There's plenty of growth at home simply because the domestic economy is so strong, says HSBC Canada chief executive officer Lindsay Gordon. "At the end of the day, how a bank does is a reflection of how the economy does."

Mr. Gordon says Canada represents only 2% of the global economy yet it accounts for 4% of HSBC's international profits.

Indeed, HSBC Canada has delivered growth of about 15% a year on average over the past few years. And Mr. Gordon remains bullish about the future of the Canadian banking sector.

The numbers support his optimism. The country's record-low unemployment is putting cash in consumer's pockets, while 14 years without a recession ensures businesses can repay their loans. Even the much-feared downturn in the credit cycle is looking less fearsome and less likely than it did a few months ago. The banks almost unanimously left untouched their provisions for bad debts in the first quarter of 2006.

"These aren't boom times, but they are damn good," said the Bank of Montreal's Mr. Pearce. The consumer mortgage market is "huge and growing" -- by as much as 10% a year -- while car loans and personal debt are projected to grow by 8% to 9% a year.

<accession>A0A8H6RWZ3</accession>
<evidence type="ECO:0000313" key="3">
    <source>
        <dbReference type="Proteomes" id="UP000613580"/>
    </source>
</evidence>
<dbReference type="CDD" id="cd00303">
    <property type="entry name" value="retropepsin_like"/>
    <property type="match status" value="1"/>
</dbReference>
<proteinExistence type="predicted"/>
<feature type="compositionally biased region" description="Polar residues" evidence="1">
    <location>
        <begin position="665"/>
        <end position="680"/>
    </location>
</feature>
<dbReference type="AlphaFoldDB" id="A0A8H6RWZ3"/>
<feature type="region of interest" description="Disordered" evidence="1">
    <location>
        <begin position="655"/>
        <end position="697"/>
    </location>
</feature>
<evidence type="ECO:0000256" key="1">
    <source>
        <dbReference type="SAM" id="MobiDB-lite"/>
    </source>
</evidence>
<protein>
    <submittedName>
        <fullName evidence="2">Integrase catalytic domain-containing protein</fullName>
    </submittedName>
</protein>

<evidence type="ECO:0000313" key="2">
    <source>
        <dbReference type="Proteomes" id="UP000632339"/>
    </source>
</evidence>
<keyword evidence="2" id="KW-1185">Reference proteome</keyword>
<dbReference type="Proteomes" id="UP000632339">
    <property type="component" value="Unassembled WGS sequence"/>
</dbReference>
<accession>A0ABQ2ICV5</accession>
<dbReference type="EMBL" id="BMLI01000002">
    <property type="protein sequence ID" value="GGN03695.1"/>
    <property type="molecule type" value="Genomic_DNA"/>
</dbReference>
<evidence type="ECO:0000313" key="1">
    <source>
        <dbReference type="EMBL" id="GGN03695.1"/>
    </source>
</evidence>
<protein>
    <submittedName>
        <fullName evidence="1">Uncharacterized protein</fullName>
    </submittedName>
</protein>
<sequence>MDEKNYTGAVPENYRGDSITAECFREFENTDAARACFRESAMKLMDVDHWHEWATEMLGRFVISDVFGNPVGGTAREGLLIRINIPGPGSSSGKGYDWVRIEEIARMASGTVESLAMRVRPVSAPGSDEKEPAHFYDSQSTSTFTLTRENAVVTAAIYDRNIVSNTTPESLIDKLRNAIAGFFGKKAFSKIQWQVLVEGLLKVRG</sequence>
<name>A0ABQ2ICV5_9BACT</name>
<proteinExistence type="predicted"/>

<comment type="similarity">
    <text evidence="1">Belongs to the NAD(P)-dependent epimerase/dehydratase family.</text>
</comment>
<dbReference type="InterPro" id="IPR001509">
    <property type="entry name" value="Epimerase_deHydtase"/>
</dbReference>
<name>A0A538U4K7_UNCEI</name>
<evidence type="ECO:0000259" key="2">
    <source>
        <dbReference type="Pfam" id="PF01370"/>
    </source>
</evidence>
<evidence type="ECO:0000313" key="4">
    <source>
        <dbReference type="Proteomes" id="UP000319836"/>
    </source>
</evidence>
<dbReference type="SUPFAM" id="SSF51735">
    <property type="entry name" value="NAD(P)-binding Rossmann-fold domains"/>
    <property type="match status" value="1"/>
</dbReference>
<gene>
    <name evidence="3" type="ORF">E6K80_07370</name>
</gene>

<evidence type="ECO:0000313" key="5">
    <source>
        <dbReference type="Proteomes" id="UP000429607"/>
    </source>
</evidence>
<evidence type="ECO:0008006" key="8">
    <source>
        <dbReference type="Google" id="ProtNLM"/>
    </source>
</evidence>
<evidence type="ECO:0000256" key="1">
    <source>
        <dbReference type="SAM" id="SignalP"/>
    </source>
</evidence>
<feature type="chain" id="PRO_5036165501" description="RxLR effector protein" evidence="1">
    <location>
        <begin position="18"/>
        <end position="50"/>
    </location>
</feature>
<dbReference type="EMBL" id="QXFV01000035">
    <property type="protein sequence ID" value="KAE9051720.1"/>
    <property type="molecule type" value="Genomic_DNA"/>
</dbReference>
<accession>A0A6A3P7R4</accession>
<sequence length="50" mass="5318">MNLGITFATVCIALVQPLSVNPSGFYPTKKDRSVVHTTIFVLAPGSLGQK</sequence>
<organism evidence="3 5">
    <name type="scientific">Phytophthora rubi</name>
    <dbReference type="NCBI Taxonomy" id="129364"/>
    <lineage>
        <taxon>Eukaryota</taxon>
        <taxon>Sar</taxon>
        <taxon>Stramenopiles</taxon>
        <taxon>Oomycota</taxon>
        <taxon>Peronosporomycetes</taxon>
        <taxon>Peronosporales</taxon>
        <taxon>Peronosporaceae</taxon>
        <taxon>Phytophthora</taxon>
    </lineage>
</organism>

The ageing of Canada's population is well documented, and in the banking sector, the trend is driving growth in wealth management as Canadians plan for retirement. In the first quarter of 2006, wealth-management earnings at Toronto-Dominion Bank grew 35% compared to the previous year, and at Bank of Montreal it was 27%.

Meanwhile, hundreds of thousands of immigrants are expected to arrive in Canada in the next few years -- about 250,000 in 2006 alone -- contributing to "amazing retail growth" beyond expectations, said Harry Ort, head of financial services at accountants KPMG LLP in Toronto.